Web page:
So what to do with this knowledge?  For starters, you need to think about how you position your messaging.  Knowing that Twitter has a MASSIVE amount of information racing past you at any given time, are you going to try and be all subtle and sly with what you post?  And if you post a series of tweets (because it just doesn’t all fit into 140 characters), your followers probably won’t see the tweets back to back, so the message gets misinterpreted, or at best partially understood.

On Facebook, there’s less of a concern about messages getting missed or confused.  You can also include pictures/videos/links in a way that displays and conveys much more effectively.



We opened up a Twitter account for a client without realizing they had already opened one on their own.  For whatever reason (usually too much scotch or too little coffee), we didn’t close the account we created.  Without doing any design on the profile page, adding any personal info, or sending a single tweet, we were shocked at what happened.  In 72 hours, we had amassed 276 followers.  These were followers we hadn’t searched or solicited, and they were following a completely blank untouched profile that lacked any discernable or identifiable content.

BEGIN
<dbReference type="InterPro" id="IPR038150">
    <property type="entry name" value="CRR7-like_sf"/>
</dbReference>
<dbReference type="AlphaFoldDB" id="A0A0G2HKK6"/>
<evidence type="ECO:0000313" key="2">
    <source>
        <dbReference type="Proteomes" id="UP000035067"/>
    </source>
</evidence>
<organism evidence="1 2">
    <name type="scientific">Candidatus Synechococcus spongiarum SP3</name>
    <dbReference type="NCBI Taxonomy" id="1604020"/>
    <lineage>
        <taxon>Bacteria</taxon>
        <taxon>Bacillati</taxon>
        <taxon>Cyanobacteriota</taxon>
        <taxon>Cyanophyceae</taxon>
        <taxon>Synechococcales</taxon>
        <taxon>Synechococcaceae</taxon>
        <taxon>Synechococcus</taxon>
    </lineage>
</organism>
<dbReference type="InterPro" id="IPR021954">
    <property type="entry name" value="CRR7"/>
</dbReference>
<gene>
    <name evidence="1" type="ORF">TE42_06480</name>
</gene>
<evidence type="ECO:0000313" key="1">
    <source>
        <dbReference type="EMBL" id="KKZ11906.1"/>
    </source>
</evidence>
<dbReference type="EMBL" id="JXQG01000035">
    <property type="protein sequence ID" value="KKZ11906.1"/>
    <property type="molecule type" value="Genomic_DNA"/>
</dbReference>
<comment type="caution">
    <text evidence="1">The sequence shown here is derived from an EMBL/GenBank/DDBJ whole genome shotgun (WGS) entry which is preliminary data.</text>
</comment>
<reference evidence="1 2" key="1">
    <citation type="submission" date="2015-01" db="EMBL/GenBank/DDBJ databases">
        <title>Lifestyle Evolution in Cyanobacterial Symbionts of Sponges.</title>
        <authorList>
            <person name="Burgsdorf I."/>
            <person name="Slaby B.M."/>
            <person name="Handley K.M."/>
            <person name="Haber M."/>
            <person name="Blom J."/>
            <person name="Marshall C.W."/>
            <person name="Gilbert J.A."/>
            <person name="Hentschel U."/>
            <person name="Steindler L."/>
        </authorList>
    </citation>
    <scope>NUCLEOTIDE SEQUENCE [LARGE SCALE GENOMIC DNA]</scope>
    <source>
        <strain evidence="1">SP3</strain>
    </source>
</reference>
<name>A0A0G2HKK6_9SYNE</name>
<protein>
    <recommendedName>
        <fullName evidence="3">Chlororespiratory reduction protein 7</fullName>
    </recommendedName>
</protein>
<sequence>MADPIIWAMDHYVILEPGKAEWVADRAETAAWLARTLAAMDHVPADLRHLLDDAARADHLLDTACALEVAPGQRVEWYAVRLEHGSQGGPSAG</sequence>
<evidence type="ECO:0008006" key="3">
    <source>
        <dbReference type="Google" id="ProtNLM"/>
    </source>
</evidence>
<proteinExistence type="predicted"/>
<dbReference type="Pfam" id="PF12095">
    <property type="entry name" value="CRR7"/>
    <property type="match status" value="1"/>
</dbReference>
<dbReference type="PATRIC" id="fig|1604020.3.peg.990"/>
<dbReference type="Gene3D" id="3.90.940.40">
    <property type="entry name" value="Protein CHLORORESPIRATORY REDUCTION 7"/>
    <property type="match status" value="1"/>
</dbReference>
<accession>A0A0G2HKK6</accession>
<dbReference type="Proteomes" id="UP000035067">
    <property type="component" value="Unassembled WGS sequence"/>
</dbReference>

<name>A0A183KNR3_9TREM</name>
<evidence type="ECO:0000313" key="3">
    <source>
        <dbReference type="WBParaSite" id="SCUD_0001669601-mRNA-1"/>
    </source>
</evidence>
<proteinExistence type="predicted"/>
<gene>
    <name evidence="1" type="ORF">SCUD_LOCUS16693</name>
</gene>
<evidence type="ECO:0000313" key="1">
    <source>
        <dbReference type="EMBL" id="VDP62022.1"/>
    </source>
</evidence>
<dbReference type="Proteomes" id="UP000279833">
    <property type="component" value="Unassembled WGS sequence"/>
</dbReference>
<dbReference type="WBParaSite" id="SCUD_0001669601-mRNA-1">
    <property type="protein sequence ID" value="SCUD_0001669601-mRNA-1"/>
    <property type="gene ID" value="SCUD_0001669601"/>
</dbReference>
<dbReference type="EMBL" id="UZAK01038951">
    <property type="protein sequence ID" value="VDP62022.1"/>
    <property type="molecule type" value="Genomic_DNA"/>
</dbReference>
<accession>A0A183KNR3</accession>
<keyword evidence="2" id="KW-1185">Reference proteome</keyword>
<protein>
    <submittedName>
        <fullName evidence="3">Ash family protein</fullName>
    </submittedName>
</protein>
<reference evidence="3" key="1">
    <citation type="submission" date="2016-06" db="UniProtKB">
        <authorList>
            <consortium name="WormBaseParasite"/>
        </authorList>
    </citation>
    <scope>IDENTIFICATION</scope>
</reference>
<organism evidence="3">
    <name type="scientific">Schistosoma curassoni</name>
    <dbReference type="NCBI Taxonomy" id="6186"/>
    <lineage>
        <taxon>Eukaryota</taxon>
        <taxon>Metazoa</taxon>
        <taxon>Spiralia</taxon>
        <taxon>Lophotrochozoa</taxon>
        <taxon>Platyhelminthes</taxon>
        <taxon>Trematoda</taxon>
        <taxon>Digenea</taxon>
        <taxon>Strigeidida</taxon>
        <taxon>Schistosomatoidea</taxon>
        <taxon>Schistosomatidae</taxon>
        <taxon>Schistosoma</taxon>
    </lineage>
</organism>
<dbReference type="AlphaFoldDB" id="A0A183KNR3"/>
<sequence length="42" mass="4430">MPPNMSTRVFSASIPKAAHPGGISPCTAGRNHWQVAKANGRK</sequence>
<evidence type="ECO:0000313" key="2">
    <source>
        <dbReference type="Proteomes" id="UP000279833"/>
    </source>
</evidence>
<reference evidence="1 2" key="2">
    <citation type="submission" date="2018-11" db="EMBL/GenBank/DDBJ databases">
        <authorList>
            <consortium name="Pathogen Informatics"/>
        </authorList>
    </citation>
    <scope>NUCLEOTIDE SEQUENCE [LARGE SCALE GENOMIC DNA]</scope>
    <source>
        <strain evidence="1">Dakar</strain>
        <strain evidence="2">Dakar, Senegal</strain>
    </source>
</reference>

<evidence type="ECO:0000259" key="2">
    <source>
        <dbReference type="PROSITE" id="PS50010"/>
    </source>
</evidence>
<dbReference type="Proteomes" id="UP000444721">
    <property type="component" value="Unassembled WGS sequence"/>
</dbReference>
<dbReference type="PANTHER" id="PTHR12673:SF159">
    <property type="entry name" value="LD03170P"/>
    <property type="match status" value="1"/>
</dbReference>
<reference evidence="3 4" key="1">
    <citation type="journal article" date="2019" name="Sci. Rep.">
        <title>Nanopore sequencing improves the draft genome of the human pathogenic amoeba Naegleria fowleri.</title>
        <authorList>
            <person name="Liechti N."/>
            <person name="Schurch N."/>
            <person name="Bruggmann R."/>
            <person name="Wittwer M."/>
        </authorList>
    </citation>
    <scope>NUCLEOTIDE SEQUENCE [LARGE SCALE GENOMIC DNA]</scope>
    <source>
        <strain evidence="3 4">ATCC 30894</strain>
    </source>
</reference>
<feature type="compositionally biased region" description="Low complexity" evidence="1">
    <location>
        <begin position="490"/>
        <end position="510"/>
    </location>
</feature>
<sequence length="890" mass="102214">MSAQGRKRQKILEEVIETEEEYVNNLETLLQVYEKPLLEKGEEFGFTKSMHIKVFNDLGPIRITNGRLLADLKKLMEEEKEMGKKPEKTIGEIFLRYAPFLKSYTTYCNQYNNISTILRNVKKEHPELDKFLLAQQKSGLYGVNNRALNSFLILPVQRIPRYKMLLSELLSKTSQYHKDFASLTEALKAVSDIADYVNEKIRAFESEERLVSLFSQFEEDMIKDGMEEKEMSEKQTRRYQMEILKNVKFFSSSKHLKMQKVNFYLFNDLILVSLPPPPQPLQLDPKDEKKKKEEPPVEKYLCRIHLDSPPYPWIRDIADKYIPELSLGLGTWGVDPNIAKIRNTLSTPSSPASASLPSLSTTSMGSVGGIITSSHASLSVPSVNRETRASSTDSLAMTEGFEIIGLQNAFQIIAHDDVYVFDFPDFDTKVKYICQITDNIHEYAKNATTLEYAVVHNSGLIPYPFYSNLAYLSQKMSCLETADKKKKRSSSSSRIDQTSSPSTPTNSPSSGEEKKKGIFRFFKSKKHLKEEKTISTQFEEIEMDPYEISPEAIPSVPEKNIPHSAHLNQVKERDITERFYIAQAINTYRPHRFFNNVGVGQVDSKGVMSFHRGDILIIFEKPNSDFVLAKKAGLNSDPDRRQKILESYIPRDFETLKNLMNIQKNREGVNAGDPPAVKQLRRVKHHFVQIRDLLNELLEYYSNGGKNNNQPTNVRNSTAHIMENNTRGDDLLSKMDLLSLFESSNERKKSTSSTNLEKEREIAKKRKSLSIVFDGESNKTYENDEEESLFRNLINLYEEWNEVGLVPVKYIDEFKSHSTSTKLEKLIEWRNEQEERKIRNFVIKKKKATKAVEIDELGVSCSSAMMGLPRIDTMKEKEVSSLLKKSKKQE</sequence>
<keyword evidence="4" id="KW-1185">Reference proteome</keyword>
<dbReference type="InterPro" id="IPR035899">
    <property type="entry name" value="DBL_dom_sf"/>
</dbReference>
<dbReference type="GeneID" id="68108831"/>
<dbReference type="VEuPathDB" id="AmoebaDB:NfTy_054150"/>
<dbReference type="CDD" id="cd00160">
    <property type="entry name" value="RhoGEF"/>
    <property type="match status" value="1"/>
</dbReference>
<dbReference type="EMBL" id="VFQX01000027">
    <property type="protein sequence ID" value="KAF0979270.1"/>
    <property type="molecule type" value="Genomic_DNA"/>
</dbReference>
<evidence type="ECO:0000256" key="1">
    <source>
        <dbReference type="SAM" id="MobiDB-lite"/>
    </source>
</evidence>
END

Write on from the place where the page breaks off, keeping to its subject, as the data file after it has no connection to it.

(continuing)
This taught us something valuable:  it’s easy to get followers on Twitter.  In the early days of the platform, it was safe to say that for every two people you followed, one would follow you back.  Multiply that out and add a few thousand mouse clicks, and you can garner a pretty hefty amount of followers quickly.  Soon Twitter caught on to this and you were limited to adding 2,000 people per day.  Then they started messing with the ratio of following to followers to determine how many people you could add on a given day.  Regardless, adding followers on Twitter was more a test of how much time you could spend on the platform than any actual marketing skills.  For lots of artists, just having that huge number of followers is sufficient for them to be “successful” on Twitter.  One could argue that size matters, and in this case it’s the only thing that matters.

However, as any insecure man will tell you, success isn’t solely based on size.

When you start building a fanbase on Twitter, ideally you want to target people that’re intereted in what you’re all about.  It’s not just about the numbers.  Earlier on, we valued a fan on Facebook at $9.56 and a Twitter follower at $0.25.  Speaking in gross generalities that means one fan on Facebook equals 38.24 followers on Twitter.  So it’s fair to add a stack of Twitter followers, but do your best to qualify them somehow.

Here are a few basic ways to starting building a following on Twitter:


Fan Grabbing